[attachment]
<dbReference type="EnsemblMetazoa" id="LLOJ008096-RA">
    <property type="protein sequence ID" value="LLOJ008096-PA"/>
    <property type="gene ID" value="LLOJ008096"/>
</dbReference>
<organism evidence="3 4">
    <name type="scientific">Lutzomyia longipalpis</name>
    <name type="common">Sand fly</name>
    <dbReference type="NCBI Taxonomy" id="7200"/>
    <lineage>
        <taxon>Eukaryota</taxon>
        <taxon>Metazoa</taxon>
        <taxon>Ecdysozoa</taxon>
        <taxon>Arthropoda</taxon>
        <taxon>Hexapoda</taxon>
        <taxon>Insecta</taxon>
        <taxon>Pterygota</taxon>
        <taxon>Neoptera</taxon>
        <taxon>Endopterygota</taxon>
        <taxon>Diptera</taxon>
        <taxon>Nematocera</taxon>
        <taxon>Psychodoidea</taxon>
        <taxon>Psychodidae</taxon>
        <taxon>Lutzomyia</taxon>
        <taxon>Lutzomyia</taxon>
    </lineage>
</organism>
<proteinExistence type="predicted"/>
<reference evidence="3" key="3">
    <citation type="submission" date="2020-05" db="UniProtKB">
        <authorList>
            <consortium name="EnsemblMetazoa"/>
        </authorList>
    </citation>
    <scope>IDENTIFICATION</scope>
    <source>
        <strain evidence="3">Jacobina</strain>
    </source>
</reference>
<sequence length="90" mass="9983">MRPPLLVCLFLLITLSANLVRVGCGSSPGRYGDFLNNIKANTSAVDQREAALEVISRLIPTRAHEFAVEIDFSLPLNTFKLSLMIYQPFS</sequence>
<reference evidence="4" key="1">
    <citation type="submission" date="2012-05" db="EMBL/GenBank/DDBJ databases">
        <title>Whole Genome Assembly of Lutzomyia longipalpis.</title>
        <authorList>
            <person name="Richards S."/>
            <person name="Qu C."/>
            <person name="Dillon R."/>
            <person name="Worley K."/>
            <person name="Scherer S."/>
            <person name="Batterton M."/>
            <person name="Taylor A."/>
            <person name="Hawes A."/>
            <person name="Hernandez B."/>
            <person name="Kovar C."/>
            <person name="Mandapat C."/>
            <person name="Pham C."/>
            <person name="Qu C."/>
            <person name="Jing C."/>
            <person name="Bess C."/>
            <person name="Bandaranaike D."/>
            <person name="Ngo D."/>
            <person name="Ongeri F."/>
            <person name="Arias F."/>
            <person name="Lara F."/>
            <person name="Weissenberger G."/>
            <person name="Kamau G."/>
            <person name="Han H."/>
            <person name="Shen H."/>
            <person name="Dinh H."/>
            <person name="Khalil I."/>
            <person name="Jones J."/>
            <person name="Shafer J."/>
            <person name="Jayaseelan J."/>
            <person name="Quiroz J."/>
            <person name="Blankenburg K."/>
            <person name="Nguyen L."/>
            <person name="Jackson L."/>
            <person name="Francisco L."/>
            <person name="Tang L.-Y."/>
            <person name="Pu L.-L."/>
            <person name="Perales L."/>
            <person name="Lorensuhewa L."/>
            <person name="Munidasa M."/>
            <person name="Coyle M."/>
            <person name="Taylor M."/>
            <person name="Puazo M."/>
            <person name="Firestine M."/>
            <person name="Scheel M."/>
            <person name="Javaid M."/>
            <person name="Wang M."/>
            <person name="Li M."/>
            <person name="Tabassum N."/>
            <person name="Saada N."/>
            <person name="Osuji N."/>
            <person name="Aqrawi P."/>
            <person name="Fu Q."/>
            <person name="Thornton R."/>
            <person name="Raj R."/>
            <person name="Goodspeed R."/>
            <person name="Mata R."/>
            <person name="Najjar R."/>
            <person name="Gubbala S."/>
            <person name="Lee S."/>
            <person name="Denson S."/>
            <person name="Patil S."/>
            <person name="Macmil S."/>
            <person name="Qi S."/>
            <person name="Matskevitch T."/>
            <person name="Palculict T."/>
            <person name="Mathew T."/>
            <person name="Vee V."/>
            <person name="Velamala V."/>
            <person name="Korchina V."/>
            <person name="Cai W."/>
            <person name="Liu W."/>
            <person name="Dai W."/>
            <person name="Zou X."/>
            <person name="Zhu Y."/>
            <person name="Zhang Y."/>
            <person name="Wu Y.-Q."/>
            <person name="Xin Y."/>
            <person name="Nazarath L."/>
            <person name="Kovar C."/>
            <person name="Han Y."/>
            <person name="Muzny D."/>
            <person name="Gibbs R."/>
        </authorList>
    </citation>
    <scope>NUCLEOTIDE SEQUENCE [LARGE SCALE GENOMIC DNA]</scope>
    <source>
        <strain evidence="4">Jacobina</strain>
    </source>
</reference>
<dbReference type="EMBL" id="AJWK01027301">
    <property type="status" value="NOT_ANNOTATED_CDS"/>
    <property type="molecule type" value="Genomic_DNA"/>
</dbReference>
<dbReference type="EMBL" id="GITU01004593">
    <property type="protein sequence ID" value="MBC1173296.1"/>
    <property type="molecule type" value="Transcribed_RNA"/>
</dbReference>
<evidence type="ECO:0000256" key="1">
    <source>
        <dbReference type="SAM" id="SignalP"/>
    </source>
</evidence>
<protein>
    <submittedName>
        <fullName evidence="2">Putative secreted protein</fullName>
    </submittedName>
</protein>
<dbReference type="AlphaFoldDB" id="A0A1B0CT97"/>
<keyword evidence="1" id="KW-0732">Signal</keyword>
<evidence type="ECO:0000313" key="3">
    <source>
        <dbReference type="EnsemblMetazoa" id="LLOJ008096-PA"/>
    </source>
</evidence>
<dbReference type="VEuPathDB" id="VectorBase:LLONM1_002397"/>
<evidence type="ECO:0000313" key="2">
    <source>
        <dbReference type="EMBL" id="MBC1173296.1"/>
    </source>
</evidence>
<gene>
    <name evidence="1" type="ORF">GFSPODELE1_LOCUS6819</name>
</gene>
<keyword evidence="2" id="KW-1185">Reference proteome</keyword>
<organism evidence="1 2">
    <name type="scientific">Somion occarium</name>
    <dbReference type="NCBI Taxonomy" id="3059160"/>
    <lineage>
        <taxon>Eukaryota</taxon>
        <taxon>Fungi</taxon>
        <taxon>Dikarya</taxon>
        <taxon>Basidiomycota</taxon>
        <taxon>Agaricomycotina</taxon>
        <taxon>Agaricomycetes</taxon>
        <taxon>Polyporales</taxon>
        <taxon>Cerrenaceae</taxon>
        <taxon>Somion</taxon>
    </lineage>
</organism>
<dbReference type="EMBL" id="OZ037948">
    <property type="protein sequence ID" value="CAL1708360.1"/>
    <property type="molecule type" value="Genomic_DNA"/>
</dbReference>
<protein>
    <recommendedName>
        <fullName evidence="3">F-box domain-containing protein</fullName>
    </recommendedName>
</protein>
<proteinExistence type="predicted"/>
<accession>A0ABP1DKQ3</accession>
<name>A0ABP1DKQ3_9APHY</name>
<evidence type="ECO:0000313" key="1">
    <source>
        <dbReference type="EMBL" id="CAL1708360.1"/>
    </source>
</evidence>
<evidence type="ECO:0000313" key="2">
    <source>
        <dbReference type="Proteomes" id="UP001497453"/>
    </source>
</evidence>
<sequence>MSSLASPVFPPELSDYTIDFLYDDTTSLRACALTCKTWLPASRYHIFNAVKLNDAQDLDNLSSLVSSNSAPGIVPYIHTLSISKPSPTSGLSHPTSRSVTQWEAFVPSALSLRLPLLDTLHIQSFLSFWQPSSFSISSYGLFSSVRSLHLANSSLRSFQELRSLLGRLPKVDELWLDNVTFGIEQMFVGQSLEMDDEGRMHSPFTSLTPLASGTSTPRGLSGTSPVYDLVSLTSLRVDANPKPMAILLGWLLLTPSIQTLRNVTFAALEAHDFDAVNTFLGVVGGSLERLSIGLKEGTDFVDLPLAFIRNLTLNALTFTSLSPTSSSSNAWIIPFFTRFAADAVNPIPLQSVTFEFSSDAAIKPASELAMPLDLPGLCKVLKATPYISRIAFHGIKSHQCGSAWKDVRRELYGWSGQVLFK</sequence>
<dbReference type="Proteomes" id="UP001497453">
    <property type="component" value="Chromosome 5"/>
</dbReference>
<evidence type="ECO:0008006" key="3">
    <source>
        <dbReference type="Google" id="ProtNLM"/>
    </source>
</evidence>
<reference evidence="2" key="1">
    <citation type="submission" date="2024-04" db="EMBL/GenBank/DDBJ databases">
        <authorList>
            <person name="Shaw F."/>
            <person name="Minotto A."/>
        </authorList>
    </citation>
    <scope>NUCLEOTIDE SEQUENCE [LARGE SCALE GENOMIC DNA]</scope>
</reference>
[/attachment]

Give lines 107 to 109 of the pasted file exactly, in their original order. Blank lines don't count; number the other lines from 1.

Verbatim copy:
            <person name="Matskevitch T."/>
            <person name="Palculict T."/>
            <person name="Mathew T."/>